Practically, Gerald and the members of the Team Tabios are “first-timers” in the desert environment of California. Based from the FB Status of Kat Bermudez who happens to be the an ultra runner and wife of a PMA Graduate and former comrade-officer in the Philippine Army, the Team landed in San Francisco coming from New York City. Kat was always complaining about the lack of Parking Spaces in the Windy and By The Sea City of San Francisco! It was too late to suggest to her that the team should have landed in Los Angeles! However, during the event, I never heard Kat from complaining about where to park the Team’s Support Vehicle along the desert of California! It was Kat’s regular FB Status Feeds that gave much information and pictures of Gerald’s “real-time” situation during the race as she later became the Official Pacer of Gerald; Donna, due to her observation on how the elite runners are being supported in Gerald’s past ultra races, she became the overall “conductor of a symphony orchestra” for all the Support Team members to be “playing the same tune” so to speak, and bring Gerald to the finish line strong, safe, and without any injury. Glen, Donna, and Kat did a splendid job as their Principal Runner, Gerald did not have any bouts of cramping, GI issues of “throwing up” of ingested food; dizziness and hallucinations; chafing; blisters; or dehydration. Gerald followed his pace, ate and drank his nutrition and did not mind the pace of the other runners. With patience and determination, Gerald finished the 2014 Badwater 135-Mile Ultra Marathon Race in 44:40:40 hours ranking as #69 out of 97 starters.
I was expecting Gerald to relate to me a little “drama” if he ever encountered some nasty feelings or pain in any parts of his body or doubts in his mind about the challenges he has to face or had any complaints about the hot weather, gusty winds in the desert and those additional gains in elevation of the new route. He said that he did not have any “drama” or “issues” with his body and the environment during the race. It speaks well of his good training/preparation and firm resolve to finish the race. If you closely observe his running attire and shoes, he did not change them except when he removed his gaiters and changed his wet socks. Would you believe that he used a New Balance 860 V3 shoes which he bought On Sale at Marshall’s for the price of $49.00 and with cotton socks from GAP? I wonder if Gerald has a bloodline to my own tribe which is the Ilocano!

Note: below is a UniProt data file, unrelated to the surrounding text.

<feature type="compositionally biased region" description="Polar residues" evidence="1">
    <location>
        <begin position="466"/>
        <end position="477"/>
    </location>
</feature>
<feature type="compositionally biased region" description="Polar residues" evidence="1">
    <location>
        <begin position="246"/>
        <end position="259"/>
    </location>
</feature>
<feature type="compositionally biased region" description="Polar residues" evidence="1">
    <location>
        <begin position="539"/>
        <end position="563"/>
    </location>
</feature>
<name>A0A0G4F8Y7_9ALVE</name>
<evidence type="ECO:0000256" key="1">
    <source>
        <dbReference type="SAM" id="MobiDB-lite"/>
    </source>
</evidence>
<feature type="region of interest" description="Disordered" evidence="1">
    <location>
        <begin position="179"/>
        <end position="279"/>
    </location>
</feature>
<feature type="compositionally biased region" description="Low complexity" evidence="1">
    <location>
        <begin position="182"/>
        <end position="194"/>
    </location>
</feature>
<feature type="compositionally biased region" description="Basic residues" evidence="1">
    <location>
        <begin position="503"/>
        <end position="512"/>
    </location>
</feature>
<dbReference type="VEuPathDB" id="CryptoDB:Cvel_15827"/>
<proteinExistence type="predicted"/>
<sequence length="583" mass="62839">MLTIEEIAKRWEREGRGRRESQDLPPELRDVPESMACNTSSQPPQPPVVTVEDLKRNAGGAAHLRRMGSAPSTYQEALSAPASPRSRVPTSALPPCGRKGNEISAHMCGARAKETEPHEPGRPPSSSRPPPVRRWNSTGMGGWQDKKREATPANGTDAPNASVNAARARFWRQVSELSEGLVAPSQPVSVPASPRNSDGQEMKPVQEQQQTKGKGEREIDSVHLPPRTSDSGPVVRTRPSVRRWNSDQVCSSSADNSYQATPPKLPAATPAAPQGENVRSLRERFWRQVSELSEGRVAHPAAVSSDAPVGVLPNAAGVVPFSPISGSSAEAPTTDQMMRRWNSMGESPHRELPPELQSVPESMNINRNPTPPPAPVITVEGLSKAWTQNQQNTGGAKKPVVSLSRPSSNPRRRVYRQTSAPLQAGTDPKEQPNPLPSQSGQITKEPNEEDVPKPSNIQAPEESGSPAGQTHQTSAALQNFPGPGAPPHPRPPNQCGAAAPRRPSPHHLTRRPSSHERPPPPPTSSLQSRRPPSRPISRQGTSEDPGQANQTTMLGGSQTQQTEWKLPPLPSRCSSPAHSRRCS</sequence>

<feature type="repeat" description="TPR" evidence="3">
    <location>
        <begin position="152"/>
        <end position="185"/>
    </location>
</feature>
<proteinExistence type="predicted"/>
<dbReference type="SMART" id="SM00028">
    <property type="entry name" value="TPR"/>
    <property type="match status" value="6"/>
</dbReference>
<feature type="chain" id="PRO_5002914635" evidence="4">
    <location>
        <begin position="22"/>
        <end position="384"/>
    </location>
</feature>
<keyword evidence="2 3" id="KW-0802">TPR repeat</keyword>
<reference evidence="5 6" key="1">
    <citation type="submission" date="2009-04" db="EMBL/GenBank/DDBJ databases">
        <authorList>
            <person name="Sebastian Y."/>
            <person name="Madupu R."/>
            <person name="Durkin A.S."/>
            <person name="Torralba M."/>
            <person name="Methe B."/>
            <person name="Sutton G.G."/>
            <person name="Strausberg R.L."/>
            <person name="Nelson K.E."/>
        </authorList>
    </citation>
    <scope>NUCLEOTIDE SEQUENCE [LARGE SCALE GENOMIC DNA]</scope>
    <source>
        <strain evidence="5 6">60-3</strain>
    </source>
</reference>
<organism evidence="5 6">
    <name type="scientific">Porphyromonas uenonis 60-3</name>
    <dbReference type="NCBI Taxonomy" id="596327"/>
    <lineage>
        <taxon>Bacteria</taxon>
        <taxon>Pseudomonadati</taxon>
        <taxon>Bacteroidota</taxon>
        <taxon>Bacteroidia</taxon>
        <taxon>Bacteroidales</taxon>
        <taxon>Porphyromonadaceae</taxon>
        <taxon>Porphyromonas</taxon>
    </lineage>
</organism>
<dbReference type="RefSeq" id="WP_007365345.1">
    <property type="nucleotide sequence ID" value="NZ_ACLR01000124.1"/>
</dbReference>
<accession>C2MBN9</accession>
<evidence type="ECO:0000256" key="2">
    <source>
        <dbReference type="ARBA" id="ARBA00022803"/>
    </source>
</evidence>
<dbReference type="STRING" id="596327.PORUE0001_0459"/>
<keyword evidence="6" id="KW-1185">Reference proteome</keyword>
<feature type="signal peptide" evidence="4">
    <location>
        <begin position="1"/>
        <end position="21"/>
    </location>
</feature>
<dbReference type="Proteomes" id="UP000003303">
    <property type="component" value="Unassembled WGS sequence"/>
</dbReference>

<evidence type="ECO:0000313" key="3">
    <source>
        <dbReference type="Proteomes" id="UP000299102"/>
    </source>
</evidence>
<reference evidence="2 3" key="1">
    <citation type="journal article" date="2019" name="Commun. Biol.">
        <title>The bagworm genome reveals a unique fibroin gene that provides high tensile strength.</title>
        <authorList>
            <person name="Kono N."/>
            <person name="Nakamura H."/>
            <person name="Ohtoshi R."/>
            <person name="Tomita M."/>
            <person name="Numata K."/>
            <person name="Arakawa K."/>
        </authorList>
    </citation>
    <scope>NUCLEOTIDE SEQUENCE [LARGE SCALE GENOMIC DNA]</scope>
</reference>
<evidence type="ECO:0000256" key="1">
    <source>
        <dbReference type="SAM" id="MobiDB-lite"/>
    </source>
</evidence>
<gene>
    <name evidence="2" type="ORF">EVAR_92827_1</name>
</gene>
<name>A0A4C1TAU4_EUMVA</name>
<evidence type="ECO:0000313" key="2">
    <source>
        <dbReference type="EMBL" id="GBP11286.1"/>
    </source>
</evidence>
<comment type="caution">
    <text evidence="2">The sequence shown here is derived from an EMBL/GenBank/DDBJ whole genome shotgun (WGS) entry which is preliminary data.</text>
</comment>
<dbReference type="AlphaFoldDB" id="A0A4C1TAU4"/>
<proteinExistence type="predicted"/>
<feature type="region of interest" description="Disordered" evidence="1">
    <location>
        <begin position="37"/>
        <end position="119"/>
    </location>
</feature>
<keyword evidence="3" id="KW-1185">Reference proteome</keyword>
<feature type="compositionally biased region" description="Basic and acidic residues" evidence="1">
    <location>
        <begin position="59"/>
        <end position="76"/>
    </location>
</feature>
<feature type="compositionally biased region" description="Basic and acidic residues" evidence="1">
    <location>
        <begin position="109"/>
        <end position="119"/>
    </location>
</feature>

Knowing that he had already recovered from this brutal course, I asked him about his training in preparation for this event. He humbly said that for the past year leading to the event, he was logging 40-50 miles a week where most of his weekday runs were his daily 6-mile runs from his home/apartment in Queens to this work in Manhattan, New York City. On weekends, he starts very early in the morning for his long runs but he makes sure to be back before mid-day and spend most of the remaining time of the day with his wife and kids, a boy and a girl (11 and 7 years old). He proudly said that he works as a Private Family Driver in Manhattan, New York City but remotely managing a small business that he owns in the Philippines. His humility would not show that his family, specially his father, grew up in a family of politicians and entrepreneur in their province.
Not even money or financial requirements for the event would hinder Gerald’s passion to the sports of ultra running. Gerald’s and his wife’s savings amounting to $3,000 financed his dream to finish the event and it covered for the Registration Fee for the Race ($1,050); RT Ticket for Gerald & Wife ($850); Support Vehicle/Van Rental ($600); Hotel Accommodation in Lone Pine, California For 5 Days ($550); and Food & Miscellaneous Needs ($400). His brother Glen and friend Kat shouldered their own RT plane tickets from Manila and New York City, respectively. Gerald’s relatives and friends residing in Los Angeles, California had also supported the team by lending those much-needed ice cooler/chest for his nutrition/hydration and cold towel/water spray.
Gerald was able to raise the amount of $1,200 for his charity through the US Fund for UNICEF which will ultimately be used in the rehabilitation/rebuiding of the damage structures brought about by Typhoon Haiyan/Yolanda in Leyte and Samar. Gerald is a simple and humble guy with strong legs and a big heart!
When I asked him, “What will be your next adventure in ultra running?” He answered, ” Sir, I hope to run a distance of 180 miles in the next year’s edition of the Three Days At The Fair in May 2015 in Augusta, New Jersey and be able to improve my 143-mile record this year.”
And then, I asked him again, “What keeps you on “going and going” like that Energizer Bunny in the TV Ads?” He replied, “Running is the simplest sports that I know which has only ONE RULE—Do not stop running until you cross the Finish Line!”
But jokingly he added, “It is your fault, Sir BR! When I started regularly reading your blog three years ago, it transformed me to be a “crazy runner” like you!”
We both laughed and I raised my hand and I gave him a snappy salute!
Well done and Congratulations, Gerald! You made our country proud among the toughest and strongest runners in the world!
Carry On, Warrior!
(Note: Photos of Gerald Were Shared Through The Courtesy of Donna Tabios)